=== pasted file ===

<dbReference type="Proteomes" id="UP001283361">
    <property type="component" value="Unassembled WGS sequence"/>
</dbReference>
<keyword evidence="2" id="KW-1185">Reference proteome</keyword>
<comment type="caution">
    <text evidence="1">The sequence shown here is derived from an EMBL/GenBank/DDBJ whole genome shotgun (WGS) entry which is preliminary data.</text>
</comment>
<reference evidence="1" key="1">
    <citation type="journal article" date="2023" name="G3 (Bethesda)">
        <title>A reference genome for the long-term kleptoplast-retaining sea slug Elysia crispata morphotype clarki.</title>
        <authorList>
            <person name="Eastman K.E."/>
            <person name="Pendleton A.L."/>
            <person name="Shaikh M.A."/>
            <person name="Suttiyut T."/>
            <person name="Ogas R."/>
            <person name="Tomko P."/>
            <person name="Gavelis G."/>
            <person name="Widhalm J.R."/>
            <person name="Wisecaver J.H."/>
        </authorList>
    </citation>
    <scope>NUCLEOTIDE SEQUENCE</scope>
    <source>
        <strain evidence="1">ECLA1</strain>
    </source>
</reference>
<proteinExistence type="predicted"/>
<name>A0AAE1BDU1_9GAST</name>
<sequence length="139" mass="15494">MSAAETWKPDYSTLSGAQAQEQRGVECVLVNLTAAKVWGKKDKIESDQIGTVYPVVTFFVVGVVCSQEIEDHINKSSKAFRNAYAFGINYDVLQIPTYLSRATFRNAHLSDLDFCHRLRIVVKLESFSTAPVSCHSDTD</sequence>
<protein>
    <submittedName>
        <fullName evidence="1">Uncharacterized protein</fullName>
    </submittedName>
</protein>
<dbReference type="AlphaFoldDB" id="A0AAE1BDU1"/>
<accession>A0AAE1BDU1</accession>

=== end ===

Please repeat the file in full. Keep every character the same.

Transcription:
<dbReference type="Proteomes" id="UP001283361">
    <property type="component" value="Unassembled WGS sequence"/>
</dbReference>
<keyword evidence="2" id="KW-1185">Reference proteome</keyword>
<comment type="caution">
    <text evidence="1">The sequence shown here is derived from an EMBL/GenBank/DDBJ whole genome shotgun (WGS) entry which is preliminary data.</text>
</comment>
<reference evidence="1" key="1">
    <citation type="journal article" date="2023" name="G3 (Bethesda)">
        <title>A reference genome for the long-term kleptoplast-retaining sea slug Elysia crispata morphotype clarki.</title>
        <authorList>
            <person name="Eastman K.E."/>
            <person name="Pendleton A.L."/>
            <person name="Shaikh M.A."/>
            <person name="Suttiyut T."/>
            <person name="Ogas R."/>
            <person name="Tomko P."/>
            <person name="Gavelis G."/>
            <person name="Widhalm J.R."/>
            <person name="Wisecaver J.H."/>
        </authorList>
    </citation>
    <scope>NUCLEOTIDE SEQUENCE</scope>
    <source>
        <strain evidence="1">ECLA1</strain>
    </source>
</reference>
<proteinExistence type="predicted"/>
<name>A0AAE1BDU1_9GAST</name>
<sequence length="139" mass="15494">MSAAETWKPDYSTLSGAQAQEQRGVECVLVNLTAAKVWGKKDKIESDQIGTVYPVVTFFVVGVVCSQEIEDHINKSSKAFRNAYAFGINYDVLQIPTYLSRATFRNAHLSDLDFCHRLRIVVKLESFSTAPVSCHSDTD</sequence>
<protein>
    <submittedName>
        <fullName evidence="1">Uncharacterized protein</fullName>
    </submittedName>
</protein>
<dbReference type="AlphaFoldDB" id="A0AAE1BDU1"/>
<accession>A0AAE1BDU1</accession>